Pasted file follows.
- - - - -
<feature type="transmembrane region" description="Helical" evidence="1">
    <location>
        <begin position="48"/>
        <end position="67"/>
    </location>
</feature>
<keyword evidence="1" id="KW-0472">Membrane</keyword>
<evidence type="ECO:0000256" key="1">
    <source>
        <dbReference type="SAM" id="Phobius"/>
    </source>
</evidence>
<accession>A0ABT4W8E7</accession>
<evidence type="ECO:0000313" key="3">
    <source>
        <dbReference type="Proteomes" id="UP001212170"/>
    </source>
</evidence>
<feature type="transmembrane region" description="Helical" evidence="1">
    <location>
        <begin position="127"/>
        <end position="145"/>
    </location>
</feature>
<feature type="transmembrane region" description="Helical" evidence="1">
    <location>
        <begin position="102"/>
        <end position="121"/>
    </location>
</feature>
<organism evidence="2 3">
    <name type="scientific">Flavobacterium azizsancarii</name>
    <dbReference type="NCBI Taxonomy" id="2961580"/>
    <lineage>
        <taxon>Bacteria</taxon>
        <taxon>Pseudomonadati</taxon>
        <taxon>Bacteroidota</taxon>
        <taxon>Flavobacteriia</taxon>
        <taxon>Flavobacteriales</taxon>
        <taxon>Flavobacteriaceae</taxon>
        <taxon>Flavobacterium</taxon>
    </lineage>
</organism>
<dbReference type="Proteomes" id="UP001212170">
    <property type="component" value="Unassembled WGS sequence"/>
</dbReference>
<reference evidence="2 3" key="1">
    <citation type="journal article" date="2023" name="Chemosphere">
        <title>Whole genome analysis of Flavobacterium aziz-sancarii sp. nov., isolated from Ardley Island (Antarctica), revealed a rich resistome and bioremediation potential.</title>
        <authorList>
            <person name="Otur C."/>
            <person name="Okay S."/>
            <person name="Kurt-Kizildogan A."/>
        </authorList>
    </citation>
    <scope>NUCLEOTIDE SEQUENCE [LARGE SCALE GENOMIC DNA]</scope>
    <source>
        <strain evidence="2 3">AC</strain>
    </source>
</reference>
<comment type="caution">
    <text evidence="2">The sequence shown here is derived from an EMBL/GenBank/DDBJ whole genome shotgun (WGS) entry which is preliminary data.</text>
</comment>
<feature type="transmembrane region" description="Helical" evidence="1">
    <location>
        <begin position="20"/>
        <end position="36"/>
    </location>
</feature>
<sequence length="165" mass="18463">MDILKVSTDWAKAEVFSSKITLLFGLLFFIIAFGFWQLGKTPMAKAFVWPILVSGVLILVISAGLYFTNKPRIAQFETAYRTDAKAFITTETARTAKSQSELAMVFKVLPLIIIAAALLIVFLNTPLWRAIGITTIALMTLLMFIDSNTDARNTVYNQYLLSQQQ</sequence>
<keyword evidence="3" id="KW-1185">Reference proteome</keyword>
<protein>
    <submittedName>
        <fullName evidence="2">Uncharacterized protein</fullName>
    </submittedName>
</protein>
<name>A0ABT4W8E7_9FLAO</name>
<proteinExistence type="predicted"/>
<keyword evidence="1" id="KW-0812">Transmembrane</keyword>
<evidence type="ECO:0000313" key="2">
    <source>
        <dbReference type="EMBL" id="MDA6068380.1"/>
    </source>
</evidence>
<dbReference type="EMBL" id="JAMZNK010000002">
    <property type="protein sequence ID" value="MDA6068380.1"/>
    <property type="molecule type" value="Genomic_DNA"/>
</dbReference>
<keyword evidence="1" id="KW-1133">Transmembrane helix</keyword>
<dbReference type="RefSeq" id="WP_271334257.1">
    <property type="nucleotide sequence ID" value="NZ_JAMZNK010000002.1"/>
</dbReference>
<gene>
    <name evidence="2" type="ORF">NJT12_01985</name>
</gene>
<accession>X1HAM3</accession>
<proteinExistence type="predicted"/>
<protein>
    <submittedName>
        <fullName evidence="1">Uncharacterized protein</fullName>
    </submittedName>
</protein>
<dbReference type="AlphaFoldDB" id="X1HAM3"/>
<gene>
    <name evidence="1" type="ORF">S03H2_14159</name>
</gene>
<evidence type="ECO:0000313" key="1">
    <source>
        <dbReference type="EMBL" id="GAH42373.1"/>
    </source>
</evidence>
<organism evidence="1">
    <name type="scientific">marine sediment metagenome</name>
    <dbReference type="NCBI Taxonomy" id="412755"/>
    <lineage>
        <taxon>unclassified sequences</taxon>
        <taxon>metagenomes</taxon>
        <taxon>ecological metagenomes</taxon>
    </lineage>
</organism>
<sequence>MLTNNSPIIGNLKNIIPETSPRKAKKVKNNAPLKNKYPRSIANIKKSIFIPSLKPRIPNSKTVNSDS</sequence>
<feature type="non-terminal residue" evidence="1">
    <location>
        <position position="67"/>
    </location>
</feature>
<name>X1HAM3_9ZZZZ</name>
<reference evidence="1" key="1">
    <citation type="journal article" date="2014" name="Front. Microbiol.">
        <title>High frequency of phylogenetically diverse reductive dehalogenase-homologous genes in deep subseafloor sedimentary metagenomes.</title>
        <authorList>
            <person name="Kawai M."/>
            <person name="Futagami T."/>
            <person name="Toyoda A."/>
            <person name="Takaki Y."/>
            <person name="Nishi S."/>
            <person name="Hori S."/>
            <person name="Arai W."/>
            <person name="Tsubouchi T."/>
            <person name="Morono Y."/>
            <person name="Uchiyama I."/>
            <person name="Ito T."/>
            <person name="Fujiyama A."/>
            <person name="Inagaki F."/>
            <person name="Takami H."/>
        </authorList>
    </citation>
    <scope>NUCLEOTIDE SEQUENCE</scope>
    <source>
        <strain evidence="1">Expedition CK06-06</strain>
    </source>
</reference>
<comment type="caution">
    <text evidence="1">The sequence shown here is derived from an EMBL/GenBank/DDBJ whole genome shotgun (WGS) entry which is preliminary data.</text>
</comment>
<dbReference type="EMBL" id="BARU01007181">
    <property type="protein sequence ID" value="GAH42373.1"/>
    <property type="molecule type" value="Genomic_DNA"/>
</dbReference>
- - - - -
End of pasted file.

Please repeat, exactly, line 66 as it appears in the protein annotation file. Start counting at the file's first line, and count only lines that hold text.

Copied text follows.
        <begin position="20"/>